This study aimed to investigate the factors that drive leaders to speak up or remain silent when witnessing workplace aggression and to develop scales to measure leader voice and leader silence. While research on employee voice and silence exists, leader voice and silence need more theoretical development. I used an exploratory sequential mixed-method design to address these gaps. Subjects: Study one included 26 graduate management students and 35 leaders across multiple industries in the United States who witnessed workplace aggression in their unit. Study 2 included 345 people who supervised others at work. Instruments: Seven open-ended questions asking respondents to describe workplace incidents, aggressor, and their motives to speak up or remain silent with the aggressor. Study 2 consisted of 47 exemplary statements from study one on voice and silent motives, and a 19 item BAS/BIS scale. Analysis: Exploratory qualitative research followed by Exploratory and Confirmatory Factor Analysis. Findings: Consistent with the findings of Sherf et al.’s work on employees’ voice and silence, the findings of study one indicated that leader voice and silence are distinct constructs with unique motives. Leaders who speak up against workplace aggression are motivated by the goal of maintaining a safe and productive work environment. The Behavioral Activation System (BAS) and the concept of perceived impact align well with explaining their behavior. In contrast, leaders who remain silent after observing an employee’s workplace aggression are motivated to avoid the aggressor due to fear and uncertainty. The Behavioral Inhibition System (BIS) and the loss of psychological safety align well with explaining their behavior. Study 2 developed Leader Voice and Leader Scale items. Leader Voice Scale yielded three factors with 19 items. Leader Silence Scale yielded four factors with 14 items. All factors loaded strongly on their respective constructs. Limitations: subjectivity which is inherent in qualitative research, exclusive use of self-report data, and methodological limitations that make it impossible to infer causality. Future research could focus on narrowing the construct’s domain with regards to specific types of aggression incidents.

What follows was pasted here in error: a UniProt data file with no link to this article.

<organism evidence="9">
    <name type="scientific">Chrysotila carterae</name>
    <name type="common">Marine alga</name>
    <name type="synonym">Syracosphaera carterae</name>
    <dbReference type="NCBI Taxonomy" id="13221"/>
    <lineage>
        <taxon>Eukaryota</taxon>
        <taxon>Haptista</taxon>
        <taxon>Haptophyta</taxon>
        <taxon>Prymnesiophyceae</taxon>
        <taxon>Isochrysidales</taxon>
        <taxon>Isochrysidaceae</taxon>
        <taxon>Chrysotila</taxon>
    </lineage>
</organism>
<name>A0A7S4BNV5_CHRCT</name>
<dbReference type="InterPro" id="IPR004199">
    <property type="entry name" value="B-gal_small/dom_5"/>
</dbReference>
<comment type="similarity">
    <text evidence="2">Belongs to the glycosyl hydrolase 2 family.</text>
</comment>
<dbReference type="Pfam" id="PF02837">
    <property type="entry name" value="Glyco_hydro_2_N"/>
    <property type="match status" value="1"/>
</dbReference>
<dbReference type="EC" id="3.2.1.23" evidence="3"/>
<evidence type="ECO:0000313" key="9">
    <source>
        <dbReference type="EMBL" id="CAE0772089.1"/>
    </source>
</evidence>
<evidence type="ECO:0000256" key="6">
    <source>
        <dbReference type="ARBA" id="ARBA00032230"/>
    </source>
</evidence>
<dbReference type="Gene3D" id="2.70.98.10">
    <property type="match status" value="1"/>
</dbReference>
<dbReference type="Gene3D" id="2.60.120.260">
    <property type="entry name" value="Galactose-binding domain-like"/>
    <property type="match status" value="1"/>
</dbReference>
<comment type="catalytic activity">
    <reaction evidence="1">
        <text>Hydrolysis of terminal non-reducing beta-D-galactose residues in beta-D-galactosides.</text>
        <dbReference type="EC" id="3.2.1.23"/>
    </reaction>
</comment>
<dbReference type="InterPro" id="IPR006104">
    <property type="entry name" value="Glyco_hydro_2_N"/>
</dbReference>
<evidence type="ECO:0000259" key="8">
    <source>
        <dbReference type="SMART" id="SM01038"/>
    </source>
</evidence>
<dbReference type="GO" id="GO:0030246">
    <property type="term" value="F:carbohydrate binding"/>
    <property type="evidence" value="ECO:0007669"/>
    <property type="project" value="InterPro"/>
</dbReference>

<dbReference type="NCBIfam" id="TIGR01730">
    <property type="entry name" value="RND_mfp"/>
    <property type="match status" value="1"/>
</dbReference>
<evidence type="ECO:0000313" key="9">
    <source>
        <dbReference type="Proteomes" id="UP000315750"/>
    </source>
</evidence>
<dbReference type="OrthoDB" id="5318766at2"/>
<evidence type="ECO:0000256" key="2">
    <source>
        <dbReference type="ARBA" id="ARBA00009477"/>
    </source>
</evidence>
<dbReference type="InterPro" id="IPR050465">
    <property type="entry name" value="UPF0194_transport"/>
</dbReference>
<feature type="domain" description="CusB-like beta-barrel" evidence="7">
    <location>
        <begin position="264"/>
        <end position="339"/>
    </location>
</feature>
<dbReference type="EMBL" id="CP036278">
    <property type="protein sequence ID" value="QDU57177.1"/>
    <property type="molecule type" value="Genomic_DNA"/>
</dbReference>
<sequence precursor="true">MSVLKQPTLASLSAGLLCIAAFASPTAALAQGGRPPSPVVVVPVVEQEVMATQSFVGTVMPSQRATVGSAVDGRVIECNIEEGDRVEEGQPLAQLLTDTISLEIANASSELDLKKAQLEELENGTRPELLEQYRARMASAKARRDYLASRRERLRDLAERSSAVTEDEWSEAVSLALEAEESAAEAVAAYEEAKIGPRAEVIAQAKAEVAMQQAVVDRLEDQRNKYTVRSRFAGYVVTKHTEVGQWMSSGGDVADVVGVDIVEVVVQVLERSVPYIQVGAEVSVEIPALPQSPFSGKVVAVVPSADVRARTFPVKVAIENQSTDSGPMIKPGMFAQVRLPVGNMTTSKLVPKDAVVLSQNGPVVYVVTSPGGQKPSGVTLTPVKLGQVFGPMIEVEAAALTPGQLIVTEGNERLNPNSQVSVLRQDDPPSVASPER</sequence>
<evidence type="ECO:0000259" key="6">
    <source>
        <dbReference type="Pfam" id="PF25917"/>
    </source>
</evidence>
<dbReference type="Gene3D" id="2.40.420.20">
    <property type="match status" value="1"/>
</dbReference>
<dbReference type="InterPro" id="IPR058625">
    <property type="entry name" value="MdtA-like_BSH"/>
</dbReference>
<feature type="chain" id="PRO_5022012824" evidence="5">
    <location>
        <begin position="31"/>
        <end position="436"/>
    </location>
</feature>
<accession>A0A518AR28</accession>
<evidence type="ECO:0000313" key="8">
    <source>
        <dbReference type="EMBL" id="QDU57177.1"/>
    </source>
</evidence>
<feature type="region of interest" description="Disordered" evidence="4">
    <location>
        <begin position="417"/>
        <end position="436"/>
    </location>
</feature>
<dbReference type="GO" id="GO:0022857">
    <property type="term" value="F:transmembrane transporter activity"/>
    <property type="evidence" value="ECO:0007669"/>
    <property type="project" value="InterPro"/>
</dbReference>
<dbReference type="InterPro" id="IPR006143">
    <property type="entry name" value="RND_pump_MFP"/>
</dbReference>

Library of Congress Subject Headings

Leadership; Work environment; Confirmatory factor analysis

Date of Award


School Affiliation

Graduate School of Education and Psychology



Degree Type


Degree Name


Faculty Advisor

Mark Allen